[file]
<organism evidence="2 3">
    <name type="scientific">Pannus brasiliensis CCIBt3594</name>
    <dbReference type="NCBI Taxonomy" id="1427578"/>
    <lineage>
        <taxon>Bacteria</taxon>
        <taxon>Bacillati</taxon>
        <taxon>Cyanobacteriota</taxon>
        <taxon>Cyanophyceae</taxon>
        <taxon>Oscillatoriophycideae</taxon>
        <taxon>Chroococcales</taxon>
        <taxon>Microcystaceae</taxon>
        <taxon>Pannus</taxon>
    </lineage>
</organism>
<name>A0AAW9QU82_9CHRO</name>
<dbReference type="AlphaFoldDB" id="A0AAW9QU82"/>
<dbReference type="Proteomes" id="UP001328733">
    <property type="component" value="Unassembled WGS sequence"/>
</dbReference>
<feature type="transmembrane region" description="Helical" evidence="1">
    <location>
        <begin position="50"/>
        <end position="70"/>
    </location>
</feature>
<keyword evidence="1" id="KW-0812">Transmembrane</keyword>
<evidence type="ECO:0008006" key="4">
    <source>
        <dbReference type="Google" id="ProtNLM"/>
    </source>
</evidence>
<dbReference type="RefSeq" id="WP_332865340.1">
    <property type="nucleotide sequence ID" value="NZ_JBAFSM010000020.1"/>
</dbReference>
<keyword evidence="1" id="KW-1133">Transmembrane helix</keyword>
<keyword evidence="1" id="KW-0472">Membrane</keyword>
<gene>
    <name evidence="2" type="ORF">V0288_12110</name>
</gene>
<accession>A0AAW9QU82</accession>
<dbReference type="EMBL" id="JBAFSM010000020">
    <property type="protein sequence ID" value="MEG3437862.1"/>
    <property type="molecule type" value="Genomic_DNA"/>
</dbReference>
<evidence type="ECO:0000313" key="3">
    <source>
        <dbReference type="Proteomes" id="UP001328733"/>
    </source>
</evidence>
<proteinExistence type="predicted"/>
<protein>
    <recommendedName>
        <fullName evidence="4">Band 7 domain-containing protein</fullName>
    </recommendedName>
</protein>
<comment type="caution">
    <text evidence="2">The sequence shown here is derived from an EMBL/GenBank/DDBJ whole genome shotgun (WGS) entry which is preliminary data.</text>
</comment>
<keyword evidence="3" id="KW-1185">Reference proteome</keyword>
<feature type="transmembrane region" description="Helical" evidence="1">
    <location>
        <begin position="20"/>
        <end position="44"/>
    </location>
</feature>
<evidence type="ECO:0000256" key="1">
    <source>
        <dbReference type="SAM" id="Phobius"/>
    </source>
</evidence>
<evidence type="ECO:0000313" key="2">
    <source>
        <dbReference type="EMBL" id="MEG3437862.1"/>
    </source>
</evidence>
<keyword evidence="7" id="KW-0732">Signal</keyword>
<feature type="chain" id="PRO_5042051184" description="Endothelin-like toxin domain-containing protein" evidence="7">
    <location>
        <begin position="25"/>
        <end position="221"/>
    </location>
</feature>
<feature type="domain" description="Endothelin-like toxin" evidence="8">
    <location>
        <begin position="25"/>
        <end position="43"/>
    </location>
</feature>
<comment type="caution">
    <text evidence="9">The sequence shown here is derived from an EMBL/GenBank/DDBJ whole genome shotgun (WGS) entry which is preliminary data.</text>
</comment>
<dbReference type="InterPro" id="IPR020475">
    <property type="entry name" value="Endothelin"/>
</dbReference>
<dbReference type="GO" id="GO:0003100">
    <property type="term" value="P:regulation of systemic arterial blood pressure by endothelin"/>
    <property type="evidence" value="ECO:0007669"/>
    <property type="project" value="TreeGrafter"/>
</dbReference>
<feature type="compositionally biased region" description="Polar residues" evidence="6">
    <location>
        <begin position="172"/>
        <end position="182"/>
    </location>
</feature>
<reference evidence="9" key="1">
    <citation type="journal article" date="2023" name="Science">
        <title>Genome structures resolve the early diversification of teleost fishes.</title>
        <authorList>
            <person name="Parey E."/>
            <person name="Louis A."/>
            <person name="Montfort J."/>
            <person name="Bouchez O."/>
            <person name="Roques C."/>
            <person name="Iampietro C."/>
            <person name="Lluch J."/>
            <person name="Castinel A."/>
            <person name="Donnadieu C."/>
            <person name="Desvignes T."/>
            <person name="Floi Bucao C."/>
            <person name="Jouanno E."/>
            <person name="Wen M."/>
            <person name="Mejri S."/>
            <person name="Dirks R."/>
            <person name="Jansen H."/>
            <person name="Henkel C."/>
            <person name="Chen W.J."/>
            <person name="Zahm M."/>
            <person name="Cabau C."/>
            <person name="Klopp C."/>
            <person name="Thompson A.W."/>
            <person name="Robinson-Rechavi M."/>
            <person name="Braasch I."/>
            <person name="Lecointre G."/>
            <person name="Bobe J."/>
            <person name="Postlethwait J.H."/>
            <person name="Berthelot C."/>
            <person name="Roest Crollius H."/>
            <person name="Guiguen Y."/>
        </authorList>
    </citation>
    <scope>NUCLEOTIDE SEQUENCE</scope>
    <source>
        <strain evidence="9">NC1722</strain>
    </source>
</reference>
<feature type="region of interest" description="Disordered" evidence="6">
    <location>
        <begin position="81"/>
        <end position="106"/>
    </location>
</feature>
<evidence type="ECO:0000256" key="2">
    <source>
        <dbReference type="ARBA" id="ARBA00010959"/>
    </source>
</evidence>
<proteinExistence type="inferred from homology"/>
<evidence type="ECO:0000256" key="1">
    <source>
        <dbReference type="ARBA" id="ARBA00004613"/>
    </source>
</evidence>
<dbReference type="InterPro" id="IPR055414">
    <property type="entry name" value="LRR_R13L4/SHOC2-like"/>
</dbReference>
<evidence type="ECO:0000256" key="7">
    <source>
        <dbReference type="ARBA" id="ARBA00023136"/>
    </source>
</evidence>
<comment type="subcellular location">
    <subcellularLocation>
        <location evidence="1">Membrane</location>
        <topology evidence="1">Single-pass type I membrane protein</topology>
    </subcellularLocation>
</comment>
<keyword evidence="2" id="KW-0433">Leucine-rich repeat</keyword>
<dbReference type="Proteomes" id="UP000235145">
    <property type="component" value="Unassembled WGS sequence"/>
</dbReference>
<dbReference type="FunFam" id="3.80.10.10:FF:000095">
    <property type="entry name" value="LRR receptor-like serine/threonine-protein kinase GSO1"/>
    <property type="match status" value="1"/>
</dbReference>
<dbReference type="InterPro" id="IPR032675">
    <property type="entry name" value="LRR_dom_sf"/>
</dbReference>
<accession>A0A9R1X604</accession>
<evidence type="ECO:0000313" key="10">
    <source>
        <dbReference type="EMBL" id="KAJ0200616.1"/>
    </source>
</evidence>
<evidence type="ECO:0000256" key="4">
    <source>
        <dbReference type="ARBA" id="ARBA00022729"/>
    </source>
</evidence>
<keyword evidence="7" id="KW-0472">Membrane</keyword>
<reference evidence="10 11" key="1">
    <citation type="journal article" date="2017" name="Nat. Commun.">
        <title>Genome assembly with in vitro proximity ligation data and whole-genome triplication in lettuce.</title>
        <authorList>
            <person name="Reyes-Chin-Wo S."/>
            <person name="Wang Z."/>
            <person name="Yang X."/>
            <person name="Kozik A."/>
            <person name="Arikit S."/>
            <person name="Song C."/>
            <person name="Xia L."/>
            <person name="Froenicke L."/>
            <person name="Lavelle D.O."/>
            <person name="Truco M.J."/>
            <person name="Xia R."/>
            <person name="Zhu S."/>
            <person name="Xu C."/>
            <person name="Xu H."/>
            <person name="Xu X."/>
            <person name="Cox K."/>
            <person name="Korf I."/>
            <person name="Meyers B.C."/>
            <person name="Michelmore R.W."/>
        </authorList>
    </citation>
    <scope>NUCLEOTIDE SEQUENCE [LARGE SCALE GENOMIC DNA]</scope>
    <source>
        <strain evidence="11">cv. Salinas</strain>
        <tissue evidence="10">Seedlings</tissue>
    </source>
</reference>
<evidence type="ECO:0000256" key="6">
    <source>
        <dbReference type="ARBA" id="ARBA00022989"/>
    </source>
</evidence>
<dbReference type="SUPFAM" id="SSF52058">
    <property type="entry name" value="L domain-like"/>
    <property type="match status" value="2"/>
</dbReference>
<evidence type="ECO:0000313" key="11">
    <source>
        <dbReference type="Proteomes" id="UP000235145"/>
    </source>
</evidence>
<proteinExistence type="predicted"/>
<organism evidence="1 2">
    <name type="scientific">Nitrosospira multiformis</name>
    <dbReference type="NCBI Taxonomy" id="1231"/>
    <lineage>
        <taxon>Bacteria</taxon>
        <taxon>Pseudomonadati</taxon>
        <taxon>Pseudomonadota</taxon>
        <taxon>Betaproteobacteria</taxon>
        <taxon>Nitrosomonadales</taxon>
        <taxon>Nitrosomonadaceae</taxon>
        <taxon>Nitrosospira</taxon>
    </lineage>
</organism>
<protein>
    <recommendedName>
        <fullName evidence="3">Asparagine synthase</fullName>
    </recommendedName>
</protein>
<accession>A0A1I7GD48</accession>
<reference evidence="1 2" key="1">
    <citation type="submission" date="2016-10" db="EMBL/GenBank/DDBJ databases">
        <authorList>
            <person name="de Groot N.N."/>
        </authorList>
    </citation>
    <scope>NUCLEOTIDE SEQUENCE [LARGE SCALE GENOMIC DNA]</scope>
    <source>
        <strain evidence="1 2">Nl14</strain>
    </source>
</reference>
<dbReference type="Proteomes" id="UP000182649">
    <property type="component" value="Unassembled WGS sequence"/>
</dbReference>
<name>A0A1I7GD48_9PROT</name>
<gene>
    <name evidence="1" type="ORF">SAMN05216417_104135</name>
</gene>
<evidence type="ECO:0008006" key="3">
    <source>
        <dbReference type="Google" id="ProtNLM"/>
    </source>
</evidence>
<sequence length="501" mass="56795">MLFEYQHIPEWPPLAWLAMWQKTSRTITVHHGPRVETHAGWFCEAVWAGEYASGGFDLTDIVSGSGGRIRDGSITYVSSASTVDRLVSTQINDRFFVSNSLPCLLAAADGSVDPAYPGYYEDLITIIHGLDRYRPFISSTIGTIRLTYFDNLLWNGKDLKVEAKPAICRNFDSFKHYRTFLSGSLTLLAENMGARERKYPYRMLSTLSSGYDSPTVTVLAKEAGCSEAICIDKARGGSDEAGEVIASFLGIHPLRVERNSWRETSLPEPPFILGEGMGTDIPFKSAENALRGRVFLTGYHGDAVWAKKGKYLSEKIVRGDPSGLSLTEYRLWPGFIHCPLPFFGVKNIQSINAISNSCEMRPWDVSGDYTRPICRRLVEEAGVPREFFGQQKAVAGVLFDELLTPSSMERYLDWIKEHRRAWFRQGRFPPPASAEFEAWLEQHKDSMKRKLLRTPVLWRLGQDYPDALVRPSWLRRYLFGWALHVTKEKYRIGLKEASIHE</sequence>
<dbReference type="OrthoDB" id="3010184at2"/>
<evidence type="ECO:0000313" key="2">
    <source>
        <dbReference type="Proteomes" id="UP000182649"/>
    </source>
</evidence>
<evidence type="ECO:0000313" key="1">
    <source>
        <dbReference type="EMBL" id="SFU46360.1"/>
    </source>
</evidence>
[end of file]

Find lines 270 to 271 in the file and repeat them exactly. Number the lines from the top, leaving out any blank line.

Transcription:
        </authorList>
    </citation>